Male factor infertility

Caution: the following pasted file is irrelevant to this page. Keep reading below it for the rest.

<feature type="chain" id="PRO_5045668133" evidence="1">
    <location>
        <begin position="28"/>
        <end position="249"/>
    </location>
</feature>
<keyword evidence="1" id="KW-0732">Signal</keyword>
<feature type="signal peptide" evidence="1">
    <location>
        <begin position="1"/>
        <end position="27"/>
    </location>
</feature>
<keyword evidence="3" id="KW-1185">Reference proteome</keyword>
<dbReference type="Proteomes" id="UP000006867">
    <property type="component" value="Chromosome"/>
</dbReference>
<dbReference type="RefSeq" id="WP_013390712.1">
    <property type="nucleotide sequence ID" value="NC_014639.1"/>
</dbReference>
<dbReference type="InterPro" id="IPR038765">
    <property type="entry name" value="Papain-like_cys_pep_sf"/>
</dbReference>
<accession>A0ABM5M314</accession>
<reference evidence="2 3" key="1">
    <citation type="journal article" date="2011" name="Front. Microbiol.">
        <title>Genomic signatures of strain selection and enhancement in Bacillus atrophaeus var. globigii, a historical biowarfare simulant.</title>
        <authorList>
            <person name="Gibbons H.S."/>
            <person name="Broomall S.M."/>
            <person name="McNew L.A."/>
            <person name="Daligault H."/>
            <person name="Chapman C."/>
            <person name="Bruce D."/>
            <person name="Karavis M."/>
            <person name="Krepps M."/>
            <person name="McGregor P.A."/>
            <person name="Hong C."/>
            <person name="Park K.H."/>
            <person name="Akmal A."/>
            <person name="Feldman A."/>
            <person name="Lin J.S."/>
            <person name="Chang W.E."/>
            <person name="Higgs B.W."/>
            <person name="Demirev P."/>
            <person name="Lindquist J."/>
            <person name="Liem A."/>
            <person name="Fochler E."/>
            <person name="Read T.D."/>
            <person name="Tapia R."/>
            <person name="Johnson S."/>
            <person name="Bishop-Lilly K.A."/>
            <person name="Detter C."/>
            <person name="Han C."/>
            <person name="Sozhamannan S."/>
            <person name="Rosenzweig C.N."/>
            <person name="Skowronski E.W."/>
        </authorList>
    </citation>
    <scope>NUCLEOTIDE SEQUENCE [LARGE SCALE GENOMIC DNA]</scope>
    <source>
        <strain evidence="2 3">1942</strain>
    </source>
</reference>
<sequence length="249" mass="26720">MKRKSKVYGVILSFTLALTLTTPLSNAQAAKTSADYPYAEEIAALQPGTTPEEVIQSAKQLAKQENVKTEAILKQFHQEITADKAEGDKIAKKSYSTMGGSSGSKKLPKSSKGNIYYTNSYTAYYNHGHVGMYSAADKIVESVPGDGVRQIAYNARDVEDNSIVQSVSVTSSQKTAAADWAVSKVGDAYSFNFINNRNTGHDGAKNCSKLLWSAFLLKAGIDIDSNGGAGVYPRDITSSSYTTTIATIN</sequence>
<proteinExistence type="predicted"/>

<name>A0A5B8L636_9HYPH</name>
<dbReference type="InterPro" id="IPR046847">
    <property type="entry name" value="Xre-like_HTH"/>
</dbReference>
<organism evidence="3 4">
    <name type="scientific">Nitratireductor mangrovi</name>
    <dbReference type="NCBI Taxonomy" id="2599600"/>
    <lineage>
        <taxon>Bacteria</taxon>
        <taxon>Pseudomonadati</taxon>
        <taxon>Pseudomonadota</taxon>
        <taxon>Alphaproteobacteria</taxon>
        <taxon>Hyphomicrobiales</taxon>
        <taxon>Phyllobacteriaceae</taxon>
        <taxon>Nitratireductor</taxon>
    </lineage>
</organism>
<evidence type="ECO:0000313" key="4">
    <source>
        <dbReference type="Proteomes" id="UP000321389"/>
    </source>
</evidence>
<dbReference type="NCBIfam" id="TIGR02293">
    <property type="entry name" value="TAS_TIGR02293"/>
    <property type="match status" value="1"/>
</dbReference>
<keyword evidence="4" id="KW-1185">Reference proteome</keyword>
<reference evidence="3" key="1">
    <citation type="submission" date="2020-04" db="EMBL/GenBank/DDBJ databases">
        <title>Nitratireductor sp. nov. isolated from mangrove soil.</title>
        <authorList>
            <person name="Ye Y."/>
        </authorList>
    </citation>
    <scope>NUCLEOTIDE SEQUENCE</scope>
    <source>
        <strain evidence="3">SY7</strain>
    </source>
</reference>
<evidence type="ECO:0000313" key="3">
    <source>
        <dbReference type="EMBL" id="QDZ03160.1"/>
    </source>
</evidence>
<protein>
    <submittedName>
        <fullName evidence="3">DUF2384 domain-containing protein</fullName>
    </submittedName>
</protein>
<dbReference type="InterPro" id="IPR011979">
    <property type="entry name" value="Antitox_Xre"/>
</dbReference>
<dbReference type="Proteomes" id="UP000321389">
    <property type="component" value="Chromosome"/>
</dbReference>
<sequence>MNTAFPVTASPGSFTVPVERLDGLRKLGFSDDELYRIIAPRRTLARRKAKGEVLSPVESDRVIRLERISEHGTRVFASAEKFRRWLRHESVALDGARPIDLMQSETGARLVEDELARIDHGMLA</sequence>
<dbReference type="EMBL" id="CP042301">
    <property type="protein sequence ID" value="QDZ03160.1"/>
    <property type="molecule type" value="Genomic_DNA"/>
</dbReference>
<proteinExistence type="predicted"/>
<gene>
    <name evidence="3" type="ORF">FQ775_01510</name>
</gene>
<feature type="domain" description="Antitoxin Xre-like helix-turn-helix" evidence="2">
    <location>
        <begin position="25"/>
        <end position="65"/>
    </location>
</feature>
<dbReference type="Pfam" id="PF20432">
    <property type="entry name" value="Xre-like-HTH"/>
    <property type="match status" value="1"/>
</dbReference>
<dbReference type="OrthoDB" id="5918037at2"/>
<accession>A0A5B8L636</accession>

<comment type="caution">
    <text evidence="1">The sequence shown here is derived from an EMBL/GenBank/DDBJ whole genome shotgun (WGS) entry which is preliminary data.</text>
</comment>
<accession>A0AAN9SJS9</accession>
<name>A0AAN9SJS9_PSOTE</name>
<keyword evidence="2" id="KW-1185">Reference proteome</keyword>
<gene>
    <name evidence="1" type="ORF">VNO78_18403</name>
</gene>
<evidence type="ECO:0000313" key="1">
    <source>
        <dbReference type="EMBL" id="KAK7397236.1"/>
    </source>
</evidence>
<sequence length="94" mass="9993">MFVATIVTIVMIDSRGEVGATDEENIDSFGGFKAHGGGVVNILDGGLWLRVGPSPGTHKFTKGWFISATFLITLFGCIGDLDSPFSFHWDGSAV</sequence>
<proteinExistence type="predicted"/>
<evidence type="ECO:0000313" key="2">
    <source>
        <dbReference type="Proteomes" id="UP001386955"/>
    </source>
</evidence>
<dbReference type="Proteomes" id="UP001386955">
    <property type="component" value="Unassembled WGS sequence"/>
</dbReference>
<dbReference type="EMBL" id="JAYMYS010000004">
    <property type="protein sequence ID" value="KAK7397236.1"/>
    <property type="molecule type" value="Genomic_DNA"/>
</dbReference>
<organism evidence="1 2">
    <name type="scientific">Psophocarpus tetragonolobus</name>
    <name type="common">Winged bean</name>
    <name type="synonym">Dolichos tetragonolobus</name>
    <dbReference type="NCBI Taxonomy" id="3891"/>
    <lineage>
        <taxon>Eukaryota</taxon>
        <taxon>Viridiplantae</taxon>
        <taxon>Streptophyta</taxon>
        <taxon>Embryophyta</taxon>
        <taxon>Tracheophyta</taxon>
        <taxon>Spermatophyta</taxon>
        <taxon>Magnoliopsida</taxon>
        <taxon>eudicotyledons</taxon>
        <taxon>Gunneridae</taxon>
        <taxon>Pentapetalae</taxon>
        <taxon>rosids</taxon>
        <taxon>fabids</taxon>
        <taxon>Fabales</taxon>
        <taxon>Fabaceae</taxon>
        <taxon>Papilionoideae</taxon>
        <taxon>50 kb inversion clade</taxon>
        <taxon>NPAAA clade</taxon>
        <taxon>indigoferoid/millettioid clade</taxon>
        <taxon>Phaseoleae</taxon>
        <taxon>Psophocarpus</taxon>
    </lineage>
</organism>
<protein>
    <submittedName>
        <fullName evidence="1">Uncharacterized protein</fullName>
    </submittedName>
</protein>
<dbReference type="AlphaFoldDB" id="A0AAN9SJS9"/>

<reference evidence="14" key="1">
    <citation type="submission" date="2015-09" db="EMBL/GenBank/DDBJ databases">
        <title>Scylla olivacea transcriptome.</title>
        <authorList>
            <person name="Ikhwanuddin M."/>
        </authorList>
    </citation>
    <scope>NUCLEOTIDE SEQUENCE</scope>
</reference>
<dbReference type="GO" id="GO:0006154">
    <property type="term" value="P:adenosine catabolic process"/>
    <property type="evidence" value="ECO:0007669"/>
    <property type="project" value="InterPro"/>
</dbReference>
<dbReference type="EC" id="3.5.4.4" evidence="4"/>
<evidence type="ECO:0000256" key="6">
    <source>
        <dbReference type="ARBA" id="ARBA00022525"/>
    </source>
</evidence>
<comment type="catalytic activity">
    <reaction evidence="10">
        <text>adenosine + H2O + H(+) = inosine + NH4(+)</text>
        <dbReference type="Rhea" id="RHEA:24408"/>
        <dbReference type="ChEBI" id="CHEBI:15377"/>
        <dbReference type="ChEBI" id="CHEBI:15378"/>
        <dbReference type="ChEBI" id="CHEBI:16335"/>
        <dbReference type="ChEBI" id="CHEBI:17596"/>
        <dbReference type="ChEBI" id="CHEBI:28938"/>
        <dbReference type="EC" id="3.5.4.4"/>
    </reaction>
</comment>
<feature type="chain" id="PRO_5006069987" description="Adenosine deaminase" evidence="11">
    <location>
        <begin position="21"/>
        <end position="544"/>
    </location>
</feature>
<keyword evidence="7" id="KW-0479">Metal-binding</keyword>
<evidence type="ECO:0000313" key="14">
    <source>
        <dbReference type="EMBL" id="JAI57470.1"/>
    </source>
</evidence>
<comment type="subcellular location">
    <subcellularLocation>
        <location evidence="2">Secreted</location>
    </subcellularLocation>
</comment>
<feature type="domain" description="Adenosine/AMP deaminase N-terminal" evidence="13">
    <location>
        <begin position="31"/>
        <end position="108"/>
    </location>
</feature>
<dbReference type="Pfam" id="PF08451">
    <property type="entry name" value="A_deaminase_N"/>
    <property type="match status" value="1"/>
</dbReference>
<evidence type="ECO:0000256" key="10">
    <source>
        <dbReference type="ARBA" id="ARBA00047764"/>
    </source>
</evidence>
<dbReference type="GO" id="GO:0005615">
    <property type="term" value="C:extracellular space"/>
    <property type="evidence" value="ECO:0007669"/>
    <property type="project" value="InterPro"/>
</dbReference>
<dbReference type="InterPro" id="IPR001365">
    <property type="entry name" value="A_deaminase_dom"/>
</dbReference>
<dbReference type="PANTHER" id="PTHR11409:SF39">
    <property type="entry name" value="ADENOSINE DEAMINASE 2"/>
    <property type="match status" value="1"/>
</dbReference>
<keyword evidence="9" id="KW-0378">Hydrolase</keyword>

Misconceptions are very common in the world of infertility. One popular myth is that infertility is the woman's problem and that once that "problem" is fixed; the couple will be able to conceive. This could not be farther from the truth. In fact, in nearly 30% of all infertility cases, the cause is attributed to a factor in the male and in an additional 30% of cases the cause is attributed to both male and female factors. Less than a decade ago, treatment for a severe male factor was limited to inseminations or IVF using donor sperm. Today, exciting advances in male infertility have introduced innovative therapeutic options that offer men, including those with no sperm in their ejaculate due to genetic conditions, a greatly improved chance to conceive their own biological offspring. Male factor problems essentially fall into one of two categories: productive or obstructive. Problems with sperm production can stem from congenital (present at birth) problems with the testicle, hormone-related issues, varicose veins, environmental exposures, or cancer. In these cases, a detailed consultation with a reproductive endocrinologist or reproductive urologist can help pinpoint potential causes as well as facilitate treatment with the intent of improving a patient's numbers.